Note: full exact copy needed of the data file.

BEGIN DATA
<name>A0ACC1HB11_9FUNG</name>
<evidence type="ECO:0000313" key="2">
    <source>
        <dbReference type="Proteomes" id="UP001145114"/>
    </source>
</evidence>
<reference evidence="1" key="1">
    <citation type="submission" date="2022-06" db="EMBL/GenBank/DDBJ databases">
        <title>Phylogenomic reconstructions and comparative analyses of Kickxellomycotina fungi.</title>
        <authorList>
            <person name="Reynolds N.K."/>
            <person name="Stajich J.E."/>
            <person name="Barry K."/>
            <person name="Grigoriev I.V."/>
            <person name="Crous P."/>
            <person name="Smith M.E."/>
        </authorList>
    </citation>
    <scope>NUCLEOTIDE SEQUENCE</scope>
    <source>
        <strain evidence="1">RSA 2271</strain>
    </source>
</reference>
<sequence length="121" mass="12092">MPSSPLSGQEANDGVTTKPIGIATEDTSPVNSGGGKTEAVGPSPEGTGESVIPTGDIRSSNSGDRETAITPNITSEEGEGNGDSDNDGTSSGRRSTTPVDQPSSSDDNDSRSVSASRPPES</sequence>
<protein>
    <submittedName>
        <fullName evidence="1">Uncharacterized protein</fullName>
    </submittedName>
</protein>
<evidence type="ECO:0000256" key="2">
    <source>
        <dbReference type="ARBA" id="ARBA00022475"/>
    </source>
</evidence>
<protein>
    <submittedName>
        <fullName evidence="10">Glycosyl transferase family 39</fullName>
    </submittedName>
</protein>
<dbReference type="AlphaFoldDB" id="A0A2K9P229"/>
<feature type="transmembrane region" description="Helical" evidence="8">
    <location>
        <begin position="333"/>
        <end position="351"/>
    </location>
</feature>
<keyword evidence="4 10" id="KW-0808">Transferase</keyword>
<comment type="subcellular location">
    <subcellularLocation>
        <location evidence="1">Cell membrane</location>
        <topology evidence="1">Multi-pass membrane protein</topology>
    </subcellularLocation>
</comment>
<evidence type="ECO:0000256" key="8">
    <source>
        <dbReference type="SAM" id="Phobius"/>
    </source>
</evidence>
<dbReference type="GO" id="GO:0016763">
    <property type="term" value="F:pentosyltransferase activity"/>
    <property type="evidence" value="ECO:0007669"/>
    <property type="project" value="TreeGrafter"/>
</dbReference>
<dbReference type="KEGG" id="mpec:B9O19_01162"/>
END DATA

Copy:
<name>A0ACC1HB11_9FUNG</name>
<evidence type="ECO:0000313" key="2">
    <source>
        <dbReference type="Proteomes" id="UP001145114"/>
    </source>
</evidence>
<reference evidence="1" key="1">
    <citation type="submission" date="2022-06" db="EMBL/GenBank/DDBJ databases">
        <title>Phylogenomic reconstructions and comparative analyses of Kickxellomycotina fungi.</title>
        <authorList>
            <person name="Reynolds N.K."/>
            <person name="Stajich J.E."/>
            <person name="Barry K."/>
            <person name="Grigoriev I.V."/>
            <person name="Crous P."/>
            <person name="Smith M.E."/>
        </authorList>
    </citation>
    <scope>NUCLEOTIDE SEQUENCE</scope>
    <source>
        <strain evidence="1">RSA 2271</strain>
    </source>
</reference>
<sequence length="121" mass="12092">MPSSPLSGQEANDGVTTKPIGIATEDTSPVNSGGGKTEAVGPSPEGTGESVIPTGDIRSSNSGDRETAITPNITSEEGEGNGDSDNDGTSSGRRSTTPVDQPSSSDDNDSRSVSASRPPES</sequence>
<protein>
    <submittedName>
        <fullName evidence="1">Uncharacterized protein</fullName>
    </submittedName>
</protein>
<evidence type="ECO:0000256" key="2">
    <source>
        <dbReference type="ARBA" id="ARBA00022475"/>
    </source>
</evidence>
<protein>
    <submittedName>
        <fullName evidence="10">Glycosyl transferase family 39</fullName>
    </submittedName>
</protein>
<dbReference type="AlphaFoldDB" id="A0A2K9P229"/>
<feature type="transmembrane region" description="Helical" evidence="8">
    <location>
        <begin position="333"/>
        <end position="351"/>
    </location>
</feature>
<keyword evidence="4 10" id="KW-0808">Transferase</keyword>
<comment type="subcellular location">
    <subcellularLocation>
        <location evidence="1">Cell membrane</location>
        <topology evidence="1">Multi-pass membrane protein</topology>
    </subcellularLocation>
</comment>
<evidence type="ECO:0000256" key="8">
    <source>
        <dbReference type="SAM" id="Phobius"/>
    </source>
</evidence>
<dbReference type="GO" id="GO:0016763">
    <property type="term" value="F:pentosyltransferase activity"/>
    <property type="evidence" value="ECO:0007669"/>
    <property type="project" value="TreeGrafter"/>
</dbReference>
<dbReference type="KEGG" id="mpec:B9O19_01162"/>